For newcomers

At the bottom of each post there is the word "comments". If you click on it you will see comments made by followers, and if you follow the instructions you may also comment and I always welcome that. I have found many people overlook this part of the blog which is often more interesting than the original post!

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Thursday, 23 April 2015

Day 3. Creag an Amalaidh (Princess Cairn)

Situated at the southern end of The Mound (where the A 9 crosses Loch Fleet) - NH 758 975.

I parked where it says cattle grid and walked up the minor road to Little Torboll then up to the summit and back by the track passing Cambusmore Lodge. About one and a half hours. An easy one to start with.


At Torboll I met and chatted with the farmer and he showed me where the track shown on the map went - there was not the slightest trace of it on the ground. There was no path all the way to the summit or back down as far as the returning track. The walk up the road at the start was often fringed with gorse in bloom at its peak - heavy scent of coconut.

Talking to the farmer we identified the distant massive hilltop monument to the Duke of Sutherland, he who was responsible for The Clearances. I suggested it should be pulled down and he said there had been the odd attempt, but then went on to express his tolerant attitude saying that those crofters were living a pretty miserable life anyway, and it would not have been sustainable for long. Back to Peter Sellars again, "a merciful release".

The views of the coast and Loch Fleet were great. There is something special about hills close to the sea.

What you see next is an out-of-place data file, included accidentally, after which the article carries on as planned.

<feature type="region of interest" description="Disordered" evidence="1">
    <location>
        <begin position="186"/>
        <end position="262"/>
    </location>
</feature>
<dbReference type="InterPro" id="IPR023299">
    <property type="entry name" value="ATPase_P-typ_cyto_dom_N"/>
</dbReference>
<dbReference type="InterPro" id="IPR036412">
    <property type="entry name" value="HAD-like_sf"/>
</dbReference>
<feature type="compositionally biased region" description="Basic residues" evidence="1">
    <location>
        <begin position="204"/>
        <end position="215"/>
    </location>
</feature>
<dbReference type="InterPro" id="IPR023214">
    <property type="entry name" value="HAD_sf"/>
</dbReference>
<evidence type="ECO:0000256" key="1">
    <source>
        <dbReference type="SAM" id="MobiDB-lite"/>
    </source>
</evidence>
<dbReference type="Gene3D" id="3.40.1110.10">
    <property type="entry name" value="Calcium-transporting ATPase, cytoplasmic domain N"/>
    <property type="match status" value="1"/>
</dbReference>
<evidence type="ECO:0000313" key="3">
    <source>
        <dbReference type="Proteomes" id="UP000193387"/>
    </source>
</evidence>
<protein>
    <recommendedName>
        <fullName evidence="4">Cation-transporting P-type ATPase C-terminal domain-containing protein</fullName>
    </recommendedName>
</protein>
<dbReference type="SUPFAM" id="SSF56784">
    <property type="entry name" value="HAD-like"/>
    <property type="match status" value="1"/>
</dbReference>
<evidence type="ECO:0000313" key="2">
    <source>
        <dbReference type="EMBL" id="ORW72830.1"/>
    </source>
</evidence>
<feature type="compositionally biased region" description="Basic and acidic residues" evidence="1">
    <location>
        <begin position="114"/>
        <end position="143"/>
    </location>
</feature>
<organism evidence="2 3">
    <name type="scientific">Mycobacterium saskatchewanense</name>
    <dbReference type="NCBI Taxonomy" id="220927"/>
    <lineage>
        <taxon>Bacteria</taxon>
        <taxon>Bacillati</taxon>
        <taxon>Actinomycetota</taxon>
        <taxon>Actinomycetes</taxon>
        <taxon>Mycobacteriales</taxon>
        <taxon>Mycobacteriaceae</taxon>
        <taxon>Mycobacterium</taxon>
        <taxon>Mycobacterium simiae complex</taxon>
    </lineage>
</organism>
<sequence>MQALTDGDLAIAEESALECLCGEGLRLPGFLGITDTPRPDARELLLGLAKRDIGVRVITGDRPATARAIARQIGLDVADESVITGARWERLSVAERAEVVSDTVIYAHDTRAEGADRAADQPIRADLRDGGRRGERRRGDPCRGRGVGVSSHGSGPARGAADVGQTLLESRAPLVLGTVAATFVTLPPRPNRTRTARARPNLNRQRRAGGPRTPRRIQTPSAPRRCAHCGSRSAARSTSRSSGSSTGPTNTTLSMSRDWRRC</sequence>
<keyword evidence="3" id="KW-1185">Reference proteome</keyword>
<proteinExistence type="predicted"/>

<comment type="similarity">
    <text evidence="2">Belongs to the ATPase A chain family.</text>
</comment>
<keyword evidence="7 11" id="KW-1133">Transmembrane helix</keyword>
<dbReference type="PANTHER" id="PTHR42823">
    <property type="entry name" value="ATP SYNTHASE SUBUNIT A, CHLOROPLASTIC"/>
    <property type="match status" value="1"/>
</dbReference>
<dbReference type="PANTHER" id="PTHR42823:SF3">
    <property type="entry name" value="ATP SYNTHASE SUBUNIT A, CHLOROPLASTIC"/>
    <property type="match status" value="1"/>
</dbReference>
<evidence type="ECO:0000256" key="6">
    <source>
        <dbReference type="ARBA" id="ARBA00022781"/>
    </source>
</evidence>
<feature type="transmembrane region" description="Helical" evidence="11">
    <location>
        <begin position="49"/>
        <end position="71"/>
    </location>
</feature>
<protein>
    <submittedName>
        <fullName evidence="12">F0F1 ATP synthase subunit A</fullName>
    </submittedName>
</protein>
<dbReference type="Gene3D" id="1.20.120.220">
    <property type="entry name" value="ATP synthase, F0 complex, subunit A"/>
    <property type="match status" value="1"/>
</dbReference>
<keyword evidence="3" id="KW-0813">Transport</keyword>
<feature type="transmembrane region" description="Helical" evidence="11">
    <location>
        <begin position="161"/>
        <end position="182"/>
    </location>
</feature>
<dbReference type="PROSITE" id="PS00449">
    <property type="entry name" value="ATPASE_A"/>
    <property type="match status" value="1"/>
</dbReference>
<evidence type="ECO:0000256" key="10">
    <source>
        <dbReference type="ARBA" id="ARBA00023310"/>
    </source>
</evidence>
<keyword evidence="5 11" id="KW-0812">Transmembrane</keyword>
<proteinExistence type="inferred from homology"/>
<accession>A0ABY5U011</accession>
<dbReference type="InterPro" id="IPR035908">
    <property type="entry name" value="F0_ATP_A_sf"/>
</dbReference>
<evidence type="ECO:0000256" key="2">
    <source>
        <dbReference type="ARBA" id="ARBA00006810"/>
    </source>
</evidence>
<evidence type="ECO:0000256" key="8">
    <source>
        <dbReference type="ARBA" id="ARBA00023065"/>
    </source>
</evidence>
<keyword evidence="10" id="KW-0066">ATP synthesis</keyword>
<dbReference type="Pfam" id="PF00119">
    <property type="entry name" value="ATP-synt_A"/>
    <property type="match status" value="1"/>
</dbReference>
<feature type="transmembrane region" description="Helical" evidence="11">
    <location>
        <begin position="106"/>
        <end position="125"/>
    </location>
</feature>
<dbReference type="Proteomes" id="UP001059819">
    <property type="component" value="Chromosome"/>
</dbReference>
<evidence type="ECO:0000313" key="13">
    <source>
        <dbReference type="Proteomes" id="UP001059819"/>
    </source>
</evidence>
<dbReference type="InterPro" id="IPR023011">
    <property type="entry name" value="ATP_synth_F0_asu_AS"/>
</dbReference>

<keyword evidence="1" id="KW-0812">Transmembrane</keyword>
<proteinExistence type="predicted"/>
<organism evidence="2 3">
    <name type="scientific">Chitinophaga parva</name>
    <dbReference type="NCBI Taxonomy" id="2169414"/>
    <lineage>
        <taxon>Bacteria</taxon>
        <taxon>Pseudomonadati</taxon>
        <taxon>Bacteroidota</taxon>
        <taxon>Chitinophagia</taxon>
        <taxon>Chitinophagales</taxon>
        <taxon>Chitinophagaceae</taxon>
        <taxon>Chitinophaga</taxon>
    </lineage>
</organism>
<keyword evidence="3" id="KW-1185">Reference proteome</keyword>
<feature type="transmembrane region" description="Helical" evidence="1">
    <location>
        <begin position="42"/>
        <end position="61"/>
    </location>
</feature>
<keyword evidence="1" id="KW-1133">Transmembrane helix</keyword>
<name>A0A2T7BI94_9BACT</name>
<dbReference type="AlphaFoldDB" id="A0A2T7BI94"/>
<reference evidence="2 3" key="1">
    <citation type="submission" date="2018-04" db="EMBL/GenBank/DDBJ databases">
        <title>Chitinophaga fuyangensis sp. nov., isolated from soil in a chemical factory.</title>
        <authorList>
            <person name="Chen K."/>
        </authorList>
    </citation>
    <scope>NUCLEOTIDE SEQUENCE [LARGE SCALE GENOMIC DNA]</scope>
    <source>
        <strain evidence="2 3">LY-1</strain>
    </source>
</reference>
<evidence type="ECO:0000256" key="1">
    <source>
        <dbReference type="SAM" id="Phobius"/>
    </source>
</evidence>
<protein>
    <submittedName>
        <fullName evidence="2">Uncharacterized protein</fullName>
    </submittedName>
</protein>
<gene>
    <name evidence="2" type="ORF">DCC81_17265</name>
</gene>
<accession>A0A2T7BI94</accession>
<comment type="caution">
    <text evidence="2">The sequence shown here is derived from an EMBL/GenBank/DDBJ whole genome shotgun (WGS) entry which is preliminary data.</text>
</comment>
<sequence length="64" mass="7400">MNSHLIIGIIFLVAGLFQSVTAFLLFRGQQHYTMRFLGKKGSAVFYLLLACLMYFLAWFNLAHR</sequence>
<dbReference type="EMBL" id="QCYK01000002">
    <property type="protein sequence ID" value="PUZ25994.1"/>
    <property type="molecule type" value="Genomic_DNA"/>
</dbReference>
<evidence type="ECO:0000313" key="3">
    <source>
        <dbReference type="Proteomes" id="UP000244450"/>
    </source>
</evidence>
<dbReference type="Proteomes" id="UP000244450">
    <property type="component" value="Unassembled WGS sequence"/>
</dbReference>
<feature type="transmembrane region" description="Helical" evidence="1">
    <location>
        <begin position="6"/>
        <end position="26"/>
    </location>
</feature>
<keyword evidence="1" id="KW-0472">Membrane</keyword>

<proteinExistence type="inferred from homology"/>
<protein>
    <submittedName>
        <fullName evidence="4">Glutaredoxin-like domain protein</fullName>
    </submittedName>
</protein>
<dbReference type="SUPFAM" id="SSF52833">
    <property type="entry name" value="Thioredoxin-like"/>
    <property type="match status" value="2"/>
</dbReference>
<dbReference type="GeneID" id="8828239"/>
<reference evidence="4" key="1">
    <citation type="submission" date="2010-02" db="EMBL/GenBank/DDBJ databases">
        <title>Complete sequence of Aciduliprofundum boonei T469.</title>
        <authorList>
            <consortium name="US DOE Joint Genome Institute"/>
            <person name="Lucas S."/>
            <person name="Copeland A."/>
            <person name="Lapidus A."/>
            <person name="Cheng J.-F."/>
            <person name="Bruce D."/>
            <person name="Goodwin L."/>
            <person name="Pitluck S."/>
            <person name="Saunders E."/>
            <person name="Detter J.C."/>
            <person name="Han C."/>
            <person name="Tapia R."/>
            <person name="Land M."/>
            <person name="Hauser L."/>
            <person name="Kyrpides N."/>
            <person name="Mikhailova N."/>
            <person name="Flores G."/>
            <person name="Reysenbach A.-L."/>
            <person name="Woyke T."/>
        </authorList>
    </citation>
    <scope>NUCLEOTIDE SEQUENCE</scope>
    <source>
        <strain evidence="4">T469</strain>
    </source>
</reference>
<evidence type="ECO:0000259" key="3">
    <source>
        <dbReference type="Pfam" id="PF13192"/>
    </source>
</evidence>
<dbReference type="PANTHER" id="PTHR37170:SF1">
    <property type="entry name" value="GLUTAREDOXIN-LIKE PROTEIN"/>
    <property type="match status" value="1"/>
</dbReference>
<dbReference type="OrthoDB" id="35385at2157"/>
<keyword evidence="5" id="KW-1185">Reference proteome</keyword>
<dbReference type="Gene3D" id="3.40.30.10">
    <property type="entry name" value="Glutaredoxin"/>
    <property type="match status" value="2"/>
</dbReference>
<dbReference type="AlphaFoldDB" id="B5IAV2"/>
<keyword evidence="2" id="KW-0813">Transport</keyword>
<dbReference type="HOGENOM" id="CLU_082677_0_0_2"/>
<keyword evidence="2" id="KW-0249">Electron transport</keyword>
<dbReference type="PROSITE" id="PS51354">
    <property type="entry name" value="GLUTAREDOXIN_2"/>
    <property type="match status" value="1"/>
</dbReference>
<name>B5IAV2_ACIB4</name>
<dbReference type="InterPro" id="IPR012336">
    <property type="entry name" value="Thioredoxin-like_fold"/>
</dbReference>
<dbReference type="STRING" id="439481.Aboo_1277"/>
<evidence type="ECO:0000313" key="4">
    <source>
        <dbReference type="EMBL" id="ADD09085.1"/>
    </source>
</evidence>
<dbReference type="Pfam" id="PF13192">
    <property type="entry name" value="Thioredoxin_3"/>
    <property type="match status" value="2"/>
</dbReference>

On the returning track there was a monument/grave to Frederick William Wignall and wife and son. He died in 1939 and owned the estate. I think they were part of the Tate and Lyle empire. He had the letters LD after his name. I can't Google at the moment, any offers for the interpretation?

Back in Golspie I found the Poppy Coffee shop - buttered jam scone and tea with free wi fi. I managed to send the previous post with the picture. Posting on the blog from this area is proving to be difficult.

In the interest of progress I am going to try and send this then send pictures later if I can?

- Posted using BlogPress from my iPad

5 comments:

The Crow said...

Deputy Lieutenant. Was also a Justice of the Peace. Listed in Peerage books.

Enjoying following your trip, Conrad.

afootinthehills said...
This comment has been removed by the author.
Sir Hugh said...

The Crow - thanks for that. I eventually go there myself but using the iPad with poor signal is SO SLOW. It looks like this guy married into the wealth of the Tate and Lyle sugar magnate family, although he was no pauper himself.

Roderick Robinson said...

Doctor of Law? Are you sure you weren't talking to the Duke of Sutherland in mufti?

As a measure of the collective wealth of the Tate family (and, just conceivably, their accumulated guilt) they did endow the eponymous gallery in London, where we are now able to view the Turners.

You may do your readers a great service by rendering phonetic pronunciations of all these places you visit. Otherwise it looks distinctly snobbish, as if you've taken on your Sgurr Nan Gillean mode.

Anonymous said...

RR - I have looked at phonetic spellings and they are not all that easy to interpret anyway. It is hard enough doing these posts on the hoof without cross referencing backwards and forwards between sources I have no idea of pronunciations so you will just have to suffer with me.

I am currently sat outside a café in Golspie that has free Internet but is still not open, bu wi fi is receivable. That is five miles from my caravan site. Fortunately today it is on the way to the hill that I want to climb.